The impact of borderline personality disorder on post-traumatic stress in the community: a study of health status, health utilization, and functioning.
This study examines impairment and health status and resource utilization among individuals with and without borderline personality disorder (BPD), all of whom had post-traumatic stress symptoms (PTSS). Using data from the community-based Piedmont Health Survey, 150 adult respondents who had experienced clinically significant PTSS during their life were identified. The Diagnostic Interview Schedule (DIS) Borderline Index was used to distinguish a subset of respondents who met criteria for BPD. Compared with adults with PTSS (n = 135), individuals with PTSS and BPD (PTSS-BPD) (n = 15) exhibited impaired health status and greater utilization of mental health services and psychotropic medications, as well as more functional impairment based on social, occupational, and early adverse life-event measures. Individuals with comorbid PTSS and BPD demonstrate greater overall impairment and usage of health care resources.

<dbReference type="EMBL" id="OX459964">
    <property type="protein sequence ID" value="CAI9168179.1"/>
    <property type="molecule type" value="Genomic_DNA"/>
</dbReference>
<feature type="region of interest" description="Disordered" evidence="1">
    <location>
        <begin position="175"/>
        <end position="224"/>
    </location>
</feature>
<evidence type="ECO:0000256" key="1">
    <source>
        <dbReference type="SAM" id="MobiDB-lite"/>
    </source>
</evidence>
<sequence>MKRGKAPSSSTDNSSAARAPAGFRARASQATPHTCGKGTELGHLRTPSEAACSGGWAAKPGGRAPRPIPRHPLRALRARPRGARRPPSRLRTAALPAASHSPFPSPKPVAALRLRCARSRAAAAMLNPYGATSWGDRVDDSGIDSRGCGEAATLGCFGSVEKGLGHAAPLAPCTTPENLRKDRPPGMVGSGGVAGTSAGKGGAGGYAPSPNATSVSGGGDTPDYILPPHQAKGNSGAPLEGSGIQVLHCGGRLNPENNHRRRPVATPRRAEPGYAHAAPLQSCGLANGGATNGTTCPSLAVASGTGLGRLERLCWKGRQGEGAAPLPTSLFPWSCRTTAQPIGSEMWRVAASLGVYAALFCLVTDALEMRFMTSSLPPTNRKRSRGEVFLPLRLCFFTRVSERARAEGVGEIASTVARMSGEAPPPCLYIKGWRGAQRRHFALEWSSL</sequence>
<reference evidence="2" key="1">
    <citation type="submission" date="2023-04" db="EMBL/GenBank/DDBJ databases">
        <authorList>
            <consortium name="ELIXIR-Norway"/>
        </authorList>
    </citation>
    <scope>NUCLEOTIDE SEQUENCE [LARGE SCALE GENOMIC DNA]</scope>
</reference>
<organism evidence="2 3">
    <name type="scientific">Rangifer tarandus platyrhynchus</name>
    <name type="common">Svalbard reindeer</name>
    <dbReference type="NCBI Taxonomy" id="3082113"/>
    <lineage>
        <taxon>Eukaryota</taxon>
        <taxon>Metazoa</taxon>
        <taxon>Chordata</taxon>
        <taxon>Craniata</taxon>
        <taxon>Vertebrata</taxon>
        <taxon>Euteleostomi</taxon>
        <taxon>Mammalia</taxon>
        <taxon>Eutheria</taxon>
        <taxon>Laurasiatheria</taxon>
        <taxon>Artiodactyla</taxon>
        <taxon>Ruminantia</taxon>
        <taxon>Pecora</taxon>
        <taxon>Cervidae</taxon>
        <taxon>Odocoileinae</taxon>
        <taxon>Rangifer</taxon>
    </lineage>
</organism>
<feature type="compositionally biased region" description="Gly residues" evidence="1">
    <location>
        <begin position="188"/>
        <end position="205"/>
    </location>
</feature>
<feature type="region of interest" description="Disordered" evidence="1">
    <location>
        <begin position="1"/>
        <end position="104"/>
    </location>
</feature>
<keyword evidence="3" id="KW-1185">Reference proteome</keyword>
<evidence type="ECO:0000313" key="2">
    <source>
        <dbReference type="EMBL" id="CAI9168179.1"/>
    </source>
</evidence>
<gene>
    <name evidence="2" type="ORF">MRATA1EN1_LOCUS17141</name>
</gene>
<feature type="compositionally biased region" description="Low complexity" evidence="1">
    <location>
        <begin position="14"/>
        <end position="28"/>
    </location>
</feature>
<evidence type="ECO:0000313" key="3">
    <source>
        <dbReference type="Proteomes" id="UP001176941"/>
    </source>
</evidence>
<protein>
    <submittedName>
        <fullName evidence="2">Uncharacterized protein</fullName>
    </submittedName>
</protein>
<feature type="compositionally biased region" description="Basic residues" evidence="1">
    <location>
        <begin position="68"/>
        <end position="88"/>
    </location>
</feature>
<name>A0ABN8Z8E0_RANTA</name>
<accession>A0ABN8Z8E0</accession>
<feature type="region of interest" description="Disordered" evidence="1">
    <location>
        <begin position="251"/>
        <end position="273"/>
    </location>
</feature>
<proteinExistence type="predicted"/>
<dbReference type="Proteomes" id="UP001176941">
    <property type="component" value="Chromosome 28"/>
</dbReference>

Connor, KM; Davidson, JRT; Hughes, DC; Swartz, MS; Blazer, DG; George, LK
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